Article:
We’ve discussed in previous blogs about how distracted and even drowsy driving can be dangerous on roadways. By taking your eyes off the road for just a few seconds, you’re putting yourself and other drivers at an increased risk of getting into a potentially deadly motor vehicle accident. Because of this, Texas lawmakers are pushing for more legislation that would require drivers to go hands free with their mobile devices when they get behind the wheel.
Though fairly common, drowsy driving is one of the most dangerous factors affecting drivers on the roadways. In fact, according to The National Sleep Foundation, sleep deprivation can have similar effects on the body to drinking alcohol. In fact, being awake for 18 hours straight makes you drive like you have a blood alcohol level of .05— and .08 makes you legally drunk.
Whether it’s due to getting up early for the morning commute, staying up late working on a big project, or just simply not getting enough sleep—we probably drive drowsy more often than we think. Generally this wouldn’t be very alarming. Driving drowsy isn’t the same as driving under the influence, right? Unfortunately, in most cases…
Traveling via the school bus system is fairly common among school age children, and even in some instances younger age groups. Each school day, many kids utilize these buses to get them off to class or to end the day. Though the school bussing systems seem simple enough, getting on and off the bus can also be a dangerous task.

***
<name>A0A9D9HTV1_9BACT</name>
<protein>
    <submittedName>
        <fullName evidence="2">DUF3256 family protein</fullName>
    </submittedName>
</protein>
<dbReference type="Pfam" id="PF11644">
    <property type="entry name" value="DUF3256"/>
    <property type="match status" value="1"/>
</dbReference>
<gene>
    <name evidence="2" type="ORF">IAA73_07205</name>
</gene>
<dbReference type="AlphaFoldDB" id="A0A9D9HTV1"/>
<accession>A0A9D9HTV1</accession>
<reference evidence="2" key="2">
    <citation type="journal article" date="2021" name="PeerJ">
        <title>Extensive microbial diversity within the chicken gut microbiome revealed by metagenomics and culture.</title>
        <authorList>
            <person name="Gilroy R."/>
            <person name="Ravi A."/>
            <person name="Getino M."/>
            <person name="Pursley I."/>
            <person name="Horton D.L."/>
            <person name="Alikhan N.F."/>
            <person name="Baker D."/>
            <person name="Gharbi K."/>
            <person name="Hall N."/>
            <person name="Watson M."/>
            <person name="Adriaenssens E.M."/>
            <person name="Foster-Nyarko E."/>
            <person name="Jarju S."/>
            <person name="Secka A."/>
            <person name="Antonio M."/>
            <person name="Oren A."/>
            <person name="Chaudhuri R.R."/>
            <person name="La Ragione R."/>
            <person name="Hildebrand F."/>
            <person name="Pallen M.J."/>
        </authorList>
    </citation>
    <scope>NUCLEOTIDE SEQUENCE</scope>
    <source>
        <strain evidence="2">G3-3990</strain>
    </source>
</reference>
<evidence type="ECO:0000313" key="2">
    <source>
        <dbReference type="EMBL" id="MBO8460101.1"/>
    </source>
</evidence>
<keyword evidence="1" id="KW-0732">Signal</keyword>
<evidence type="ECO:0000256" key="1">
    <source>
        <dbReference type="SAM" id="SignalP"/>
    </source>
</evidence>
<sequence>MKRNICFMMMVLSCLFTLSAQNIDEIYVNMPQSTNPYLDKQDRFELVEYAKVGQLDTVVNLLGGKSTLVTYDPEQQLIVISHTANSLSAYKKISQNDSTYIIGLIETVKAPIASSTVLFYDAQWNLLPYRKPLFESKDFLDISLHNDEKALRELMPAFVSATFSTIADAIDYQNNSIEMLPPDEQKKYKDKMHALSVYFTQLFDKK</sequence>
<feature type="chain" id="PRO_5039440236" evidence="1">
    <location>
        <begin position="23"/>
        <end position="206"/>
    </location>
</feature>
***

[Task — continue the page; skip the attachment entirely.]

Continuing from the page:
We all know that texting, checking in on our favorite social apps, and even just chatting on the phone to our loved ones is tempting while driving. We hear a soft bing or feel a buzzing sensation and suddenly we are tapped into our devices to see what’s going on in an instant. What most people don’t know is that even taking your eyes off the road for two-seconds can cause detrimental accidents to occur. The Lubbock texting and driving accidents attorneys at Liggett Law Group see these tragic accidents too often, and want to make sure drivers understand the two-second rule for driving.
With schools going back into session this month, student safety is on top of many parents’ and teachers’ minds, especially in regards to transportation. While many children ride the bus to school each morning, it’s important to remember accidents can and do happen. The Texas Department of Public Safety (DPS) is cautioning Texans to slow down within school zones and to be aware of children walking to and from school buses in the mornings and afternoons.
Texans are no strangers to inclement weather. The state experiences a wide array of weather conditions, particularly rainfall. While the dog days of summer might be very dry, Texas does experience torrential rainfall fairly regularly. With the regularity of rainfall, many people might forget how dangerous driving on wet roads can be. A recent bus crash in Humble, Texas served as a reminder of why drivers should use caution when driving in the rain.
In September of 2017, the state of Texas enacted a statewide ban on texting while driving in an effort to curb automobile accidents caused by distracted driving. Though the law explicitly discusses texting on one’s mobile device, it does not mention texting or interacting with wearable technology while driving. Now, a recent study done by the University of Texas in San Antonio (UTSA) revealed wearable devices are just as distracting.